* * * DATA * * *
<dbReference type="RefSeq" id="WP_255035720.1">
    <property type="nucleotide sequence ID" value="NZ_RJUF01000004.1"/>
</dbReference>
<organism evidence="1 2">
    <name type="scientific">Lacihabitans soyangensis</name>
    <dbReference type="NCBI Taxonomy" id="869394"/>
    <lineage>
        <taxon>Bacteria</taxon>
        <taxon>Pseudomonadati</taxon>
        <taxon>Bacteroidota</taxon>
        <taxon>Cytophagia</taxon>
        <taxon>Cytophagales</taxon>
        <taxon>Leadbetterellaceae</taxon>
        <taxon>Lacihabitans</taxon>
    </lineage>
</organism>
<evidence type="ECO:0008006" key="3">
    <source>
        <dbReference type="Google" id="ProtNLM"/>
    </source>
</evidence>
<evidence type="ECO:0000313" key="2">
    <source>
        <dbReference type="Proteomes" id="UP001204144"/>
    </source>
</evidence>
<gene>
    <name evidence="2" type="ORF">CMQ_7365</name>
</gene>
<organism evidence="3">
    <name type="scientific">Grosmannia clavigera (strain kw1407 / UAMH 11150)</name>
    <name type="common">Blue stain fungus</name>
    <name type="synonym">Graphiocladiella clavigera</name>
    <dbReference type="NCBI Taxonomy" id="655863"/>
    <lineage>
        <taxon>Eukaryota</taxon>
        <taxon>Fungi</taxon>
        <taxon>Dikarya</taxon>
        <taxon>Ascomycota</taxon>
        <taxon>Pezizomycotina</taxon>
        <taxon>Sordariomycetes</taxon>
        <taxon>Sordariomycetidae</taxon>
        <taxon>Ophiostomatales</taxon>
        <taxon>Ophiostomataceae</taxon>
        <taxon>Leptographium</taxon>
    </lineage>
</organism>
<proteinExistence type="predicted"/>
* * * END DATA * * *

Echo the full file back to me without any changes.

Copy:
<dbReference type="RefSeq" id="WP_255035720.1">
    <property type="nucleotide sequence ID" value="NZ_RJUF01000004.1"/>
</dbReference>
<organism evidence="1 2">
    <name type="scientific">Lacihabitans soyangensis</name>
    <dbReference type="NCBI Taxonomy" id="869394"/>
    <lineage>
        <taxon>Bacteria</taxon>
        <taxon>Pseudomonadati</taxon>
        <taxon>Bacteroidota</taxon>
        <taxon>Cytophagia</taxon>
        <taxon>Cytophagales</taxon>
        <taxon>Leadbetterellaceae</taxon>
        <taxon>Lacihabitans</taxon>
    </lineage>
</organism>
<evidence type="ECO:0008006" key="3">
    <source>
        <dbReference type="Google" id="ProtNLM"/>
    </source>
</evidence>
<evidence type="ECO:0000313" key="2">
    <source>
        <dbReference type="Proteomes" id="UP001204144"/>
    </source>
</evidence>
<gene>
    <name evidence="2" type="ORF">CMQ_7365</name>
</gene>
<organism evidence="3">
    <name type="scientific">Grosmannia clavigera (strain kw1407 / UAMH 11150)</name>
    <name type="common">Blue stain fungus</name>
    <name type="synonym">Graphiocladiella clavigera</name>
    <dbReference type="NCBI Taxonomy" id="655863"/>
    <lineage>
        <taxon>Eukaryota</taxon>
        <taxon>Fungi</taxon>
        <taxon>Dikarya</taxon>
        <taxon>Ascomycota</taxon>
        <taxon>Pezizomycotina</taxon>
        <taxon>Sordariomycetes</taxon>
        <taxon>Sordariomycetidae</taxon>
        <taxon>Ophiostomatales</taxon>
        <taxon>Ophiostomataceae</taxon>
        <taxon>Leptographium</taxon>
    </lineage>
</organism>
<proteinExistence type="predicted"/>